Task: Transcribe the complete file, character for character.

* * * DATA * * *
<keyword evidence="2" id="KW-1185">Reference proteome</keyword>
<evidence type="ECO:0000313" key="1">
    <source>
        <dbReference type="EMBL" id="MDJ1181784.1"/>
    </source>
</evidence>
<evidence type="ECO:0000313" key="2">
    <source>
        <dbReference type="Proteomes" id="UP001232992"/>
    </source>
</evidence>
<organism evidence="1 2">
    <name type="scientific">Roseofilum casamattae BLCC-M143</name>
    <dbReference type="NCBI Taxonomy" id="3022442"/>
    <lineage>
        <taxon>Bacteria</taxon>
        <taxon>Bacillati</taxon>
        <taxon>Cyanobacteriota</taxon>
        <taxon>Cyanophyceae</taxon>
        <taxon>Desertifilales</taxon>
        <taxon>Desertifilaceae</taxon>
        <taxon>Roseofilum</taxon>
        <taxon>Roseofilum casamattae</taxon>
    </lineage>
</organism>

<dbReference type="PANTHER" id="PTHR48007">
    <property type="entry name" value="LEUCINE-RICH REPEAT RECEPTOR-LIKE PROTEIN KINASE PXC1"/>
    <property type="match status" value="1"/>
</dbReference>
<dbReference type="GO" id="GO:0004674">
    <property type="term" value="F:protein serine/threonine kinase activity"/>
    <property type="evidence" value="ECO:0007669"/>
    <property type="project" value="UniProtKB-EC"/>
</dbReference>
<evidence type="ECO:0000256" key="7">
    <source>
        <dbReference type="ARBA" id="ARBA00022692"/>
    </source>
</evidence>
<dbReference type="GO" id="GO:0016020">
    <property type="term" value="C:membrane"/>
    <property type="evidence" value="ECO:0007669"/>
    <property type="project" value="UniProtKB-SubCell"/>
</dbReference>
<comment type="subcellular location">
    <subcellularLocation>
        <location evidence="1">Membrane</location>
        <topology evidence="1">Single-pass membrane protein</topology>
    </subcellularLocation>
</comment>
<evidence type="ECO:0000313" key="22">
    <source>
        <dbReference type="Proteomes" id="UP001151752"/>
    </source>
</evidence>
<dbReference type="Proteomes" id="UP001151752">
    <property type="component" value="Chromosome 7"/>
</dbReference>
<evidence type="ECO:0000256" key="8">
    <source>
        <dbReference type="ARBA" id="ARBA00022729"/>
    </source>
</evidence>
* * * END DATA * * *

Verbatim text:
<keyword evidence="2" id="KW-1185">Reference proteome</keyword>
<evidence type="ECO:0000313" key="1">
    <source>
        <dbReference type="EMBL" id="MDJ1181784.1"/>
    </source>
</evidence>
<evidence type="ECO:0000313" key="2">
    <source>
        <dbReference type="Proteomes" id="UP001232992"/>
    </source>
</evidence>
<organism evidence="1 2">
    <name type="scientific">Roseofilum casamattae BLCC-M143</name>
    <dbReference type="NCBI Taxonomy" id="3022442"/>
    <lineage>
        <taxon>Bacteria</taxon>
        <taxon>Bacillati</taxon>
        <taxon>Cyanobacteriota</taxon>
        <taxon>Cyanophyceae</taxon>
        <taxon>Desertifilales</taxon>
        <taxon>Desertifilaceae</taxon>
        <taxon>Roseofilum</taxon>
        <taxon>Roseofilum casamattae</taxon>
    </lineage>
</organism>

<dbReference type="PANTHER" id="PTHR48007">
    <property type="entry name" value="LEUCINE-RICH REPEAT RECEPTOR-LIKE PROTEIN KINASE PXC1"/>
    <property type="match status" value="1"/>
</dbReference>
<dbReference type="GO" id="GO:0004674">
    <property type="term" value="F:protein serine/threonine kinase activity"/>
    <property type="evidence" value="ECO:0007669"/>
    <property type="project" value="UniProtKB-EC"/>
</dbReference>
<evidence type="ECO:0000256" key="7">
    <source>
        <dbReference type="ARBA" id="ARBA00022692"/>
    </source>
</evidence>
<dbReference type="GO" id="GO:0016020">
    <property type="term" value="C:membrane"/>
    <property type="evidence" value="ECO:0007669"/>
    <property type="project" value="UniProtKB-SubCell"/>
</dbReference>
<comment type="subcellular location">
    <subcellularLocation>
        <location evidence="1">Membrane</location>
        <topology evidence="1">Single-pass membrane protein</topology>
    </subcellularLocation>
</comment>
<evidence type="ECO:0000313" key="22">
    <source>
        <dbReference type="Proteomes" id="UP001151752"/>
    </source>
</evidence>
<dbReference type="Proteomes" id="UP001151752">
    <property type="component" value="Chromosome 7"/>
</dbReference>
<evidence type="ECO:0000256" key="8">
    <source>
        <dbReference type="ARBA" id="ARBA00022729"/>
    </source>
</evidence>